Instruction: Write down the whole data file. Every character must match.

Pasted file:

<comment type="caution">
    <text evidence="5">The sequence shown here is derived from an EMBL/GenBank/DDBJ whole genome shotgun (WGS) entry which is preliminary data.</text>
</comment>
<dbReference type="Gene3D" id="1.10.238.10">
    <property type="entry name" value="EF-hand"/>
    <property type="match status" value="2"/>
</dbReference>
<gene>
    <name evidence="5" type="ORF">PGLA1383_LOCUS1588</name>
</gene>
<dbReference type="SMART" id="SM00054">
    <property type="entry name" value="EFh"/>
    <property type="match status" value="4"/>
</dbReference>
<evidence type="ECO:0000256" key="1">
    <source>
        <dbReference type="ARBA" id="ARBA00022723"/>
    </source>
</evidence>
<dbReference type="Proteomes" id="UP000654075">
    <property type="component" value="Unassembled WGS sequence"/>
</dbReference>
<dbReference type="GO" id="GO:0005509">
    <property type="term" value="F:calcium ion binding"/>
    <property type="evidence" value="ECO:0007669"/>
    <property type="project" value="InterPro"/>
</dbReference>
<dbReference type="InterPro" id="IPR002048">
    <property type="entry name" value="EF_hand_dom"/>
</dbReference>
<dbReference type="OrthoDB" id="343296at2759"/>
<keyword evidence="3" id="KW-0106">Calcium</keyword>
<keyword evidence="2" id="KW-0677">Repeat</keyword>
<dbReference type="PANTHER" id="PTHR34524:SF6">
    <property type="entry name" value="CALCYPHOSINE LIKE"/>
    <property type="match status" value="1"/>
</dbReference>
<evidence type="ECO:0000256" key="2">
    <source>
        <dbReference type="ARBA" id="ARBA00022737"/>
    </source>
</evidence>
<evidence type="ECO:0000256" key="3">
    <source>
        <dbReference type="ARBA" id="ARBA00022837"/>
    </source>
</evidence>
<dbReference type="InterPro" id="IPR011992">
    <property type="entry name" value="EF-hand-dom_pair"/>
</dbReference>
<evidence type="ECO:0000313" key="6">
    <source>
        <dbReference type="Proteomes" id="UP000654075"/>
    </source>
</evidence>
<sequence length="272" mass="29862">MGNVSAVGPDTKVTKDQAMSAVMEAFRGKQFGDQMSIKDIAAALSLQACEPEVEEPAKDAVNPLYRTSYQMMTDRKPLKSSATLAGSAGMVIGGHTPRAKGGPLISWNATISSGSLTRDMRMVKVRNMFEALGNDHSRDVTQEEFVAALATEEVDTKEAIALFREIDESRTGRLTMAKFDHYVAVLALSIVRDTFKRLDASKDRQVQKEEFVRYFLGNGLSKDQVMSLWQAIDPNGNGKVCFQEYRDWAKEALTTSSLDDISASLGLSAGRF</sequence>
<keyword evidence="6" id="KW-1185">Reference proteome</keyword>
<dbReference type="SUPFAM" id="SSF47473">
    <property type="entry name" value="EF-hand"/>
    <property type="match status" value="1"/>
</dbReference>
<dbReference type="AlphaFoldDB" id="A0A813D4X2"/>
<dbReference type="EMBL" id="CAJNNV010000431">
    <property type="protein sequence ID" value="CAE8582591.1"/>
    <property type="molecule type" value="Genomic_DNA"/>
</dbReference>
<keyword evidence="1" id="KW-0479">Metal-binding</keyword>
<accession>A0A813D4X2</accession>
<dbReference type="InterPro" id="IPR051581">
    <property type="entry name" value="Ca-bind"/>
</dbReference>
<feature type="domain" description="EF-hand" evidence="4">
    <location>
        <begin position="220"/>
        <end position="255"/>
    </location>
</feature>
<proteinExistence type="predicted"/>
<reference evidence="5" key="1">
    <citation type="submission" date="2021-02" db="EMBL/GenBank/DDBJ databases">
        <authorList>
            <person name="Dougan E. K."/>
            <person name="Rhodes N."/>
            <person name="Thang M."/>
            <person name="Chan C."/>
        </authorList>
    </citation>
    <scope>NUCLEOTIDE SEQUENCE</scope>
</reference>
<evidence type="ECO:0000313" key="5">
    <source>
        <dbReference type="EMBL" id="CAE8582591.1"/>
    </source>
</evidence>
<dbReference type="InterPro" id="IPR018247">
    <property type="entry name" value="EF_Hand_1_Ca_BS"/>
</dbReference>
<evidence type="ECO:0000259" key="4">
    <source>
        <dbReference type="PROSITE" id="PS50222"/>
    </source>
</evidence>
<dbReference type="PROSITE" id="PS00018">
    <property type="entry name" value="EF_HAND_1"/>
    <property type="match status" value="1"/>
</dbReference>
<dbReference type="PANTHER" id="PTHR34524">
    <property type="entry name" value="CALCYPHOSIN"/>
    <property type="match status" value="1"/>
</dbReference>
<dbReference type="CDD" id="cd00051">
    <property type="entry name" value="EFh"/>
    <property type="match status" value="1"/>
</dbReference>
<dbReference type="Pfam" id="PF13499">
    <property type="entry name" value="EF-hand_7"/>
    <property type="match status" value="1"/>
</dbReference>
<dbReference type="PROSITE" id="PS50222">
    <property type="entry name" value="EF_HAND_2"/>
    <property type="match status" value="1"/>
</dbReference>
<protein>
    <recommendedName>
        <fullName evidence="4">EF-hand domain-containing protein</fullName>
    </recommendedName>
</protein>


<comment type="caution">
    <text evidence="5">The sequence shown here is derived from an EMBL/GenBank/DDBJ whole genome shotgun (WGS) entry which is preliminary data.</text>
</comment>
<dbReference type="Gene3D" id="1.10.238.10">
    <property type="entry name" value="EF-hand"/>
    <property type="match status" value="2"/>
</dbReference>
<gene>
    <name evidence="5" type="ORF">PGLA1383_LOCUS1588</name>
</gene>
<dbReference type="SMART" id="SM00054">
    <property type="entry name" value="EFh"/>
    <property type="match status" value="4"/>
</dbReference>
<evidence type="ECO:0000256" key="1">
    <source>
        <dbReference type="ARBA" id="ARBA00022723"/>
    </source>
</evidence>
<dbReference type="Proteomes" id="UP000654075">
    <property type="component" value="Unassembled WGS sequence"/>
</dbReference>
<dbReference type="GO" id="GO:0005509">
    <property type="term" value="F:calcium ion binding"/>
    <property type="evidence" value="ECO:0007669"/>
    <property type="project" value="InterPro"/>
</dbReference>
<dbReference type="InterPro" id="IPR002048">
    <property type="entry name" value="EF_hand_dom"/>
</dbReference>
<dbReference type="OrthoDB" id="343296at2759"/>
<keyword evidence="3" id="KW-0106">Calcium</keyword>
<keyword evidence="2" id="KW-0677">Repeat</keyword>
<dbReference type="PANTHER" id="PTHR34524:SF6">
    <property type="entry name" value="CALCYPHOSINE LIKE"/>
    <property type="match status" value="1"/>
</dbReference>
<evidence type="ECO:0000256" key="2">
    <source>
        <dbReference type="ARBA" id="ARBA00022737"/>
    </source>
</evidence>
<evidence type="ECO:0000256" key="3">
    <source>
        <dbReference type="ARBA" id="ARBA00022837"/>
    </source>
</evidence>
<dbReference type="InterPro" id="IPR011992">
    <property type="entry name" value="EF-hand-dom_pair"/>
</dbReference>
<evidence type="ECO:0000313" key="6">
    <source>
        <dbReference type="Proteomes" id="UP000654075"/>
    </source>
</evidence>
<sequence length="272" mass="29862">MGNVSAVGPDTKVTKDQAMSAVMEAFRGKQFGDQMSIKDIAAALSLQACEPEVEEPAKDAVNPLYRTSYQMMTDRKPLKSSATLAGSAGMVIGGHTPRAKGGPLISWNATISSGSLTRDMRMVKVRNMFEALGNDHSRDVTQEEFVAALATEEVDTKEAIALFREIDESRTGRLTMAKFDHYVAVLALSIVRDTFKRLDASKDRQVQKEEFVRYFLGNGLSKDQVMSLWQAIDPNGNGKVCFQEYRDWAKEALTTSSLDDISASLGLSAGRF</sequence>
<keyword evidence="6" id="KW-1185">Reference proteome</keyword>
<dbReference type="SUPFAM" id="SSF47473">
    <property type="entry name" value="EF-hand"/>
    <property type="match status" value="1"/>
</dbReference>
<dbReference type="AlphaFoldDB" id="A0A813D4X2"/>
<dbReference type="EMBL" id="CAJNNV010000431">
    <property type="protein sequence ID" value="CAE8582591.1"/>
    <property type="molecule type" value="Genomic_DNA"/>
</dbReference>
<keyword evidence="1" id="KW-0479">Metal-binding</keyword>
<accession>A0A813D4X2</accession>
<dbReference type="InterPro" id="IPR051581">
    <property type="entry name" value="Ca-bind"/>
</dbReference>
<feature type="domain" description="EF-hand" evidence="4">
    <location>
        <begin position="220"/>
        <end position="255"/>
    </location>
</feature>
<proteinExistence type="predicted"/>
<reference evidence="5" key="1">
    <citation type="submission" date="2021-02" db="EMBL/GenBank/DDBJ databases">
        <authorList>
            <person name="Dougan E. K."/>
            <person name="Rhodes N."/>
            <person name="Thang M."/>
            <person name="Chan C."/>
        </authorList>
    </citation>
    <scope>NUCLEOTIDE SEQUENCE</scope>
</reference>
<evidence type="ECO:0000313" key="5">
    <source>
        <dbReference type="EMBL" id="CAE8582591.1"/>
    </source>
</evidence>
<dbReference type="InterPro" id="IPR018247">
    <property type="entry name" value="EF_Hand_1_Ca_BS"/>
</dbReference>
<evidence type="ECO:0000259" key="4">
    <source>
        <dbReference type="PROSITE" id="PS50222"/>
    </source>
</evidence>
<dbReference type="PROSITE" id="PS00018">
    <property type="entry name" value="EF_HAND_1"/>
    <property type="match status" value="1"/>
</dbReference>
<dbReference type="PANTHER" id="PTHR34524">
    <property type="entry name" value="CALCYPHOSIN"/>
    <property type="match status" value="1"/>
</dbReference>
<dbReference type="CDD" id="cd00051">
    <property type="entry name" value="EFh"/>
    <property type="match status" value="1"/>
</dbReference>
<dbReference type="Pfam" id="PF13499">
    <property type="entry name" value="EF-hand_7"/>
    <property type="match status" value="1"/>
</dbReference>
<dbReference type="PROSITE" id="PS50222">
    <property type="entry name" value="EF_HAND_2"/>
    <property type="match status" value="1"/>
</dbReference>
<protein>
    <recommendedName>
        <fullName evidence="4">EF-hand domain-containing protein</fullName>
    </recommendedName>
</protein>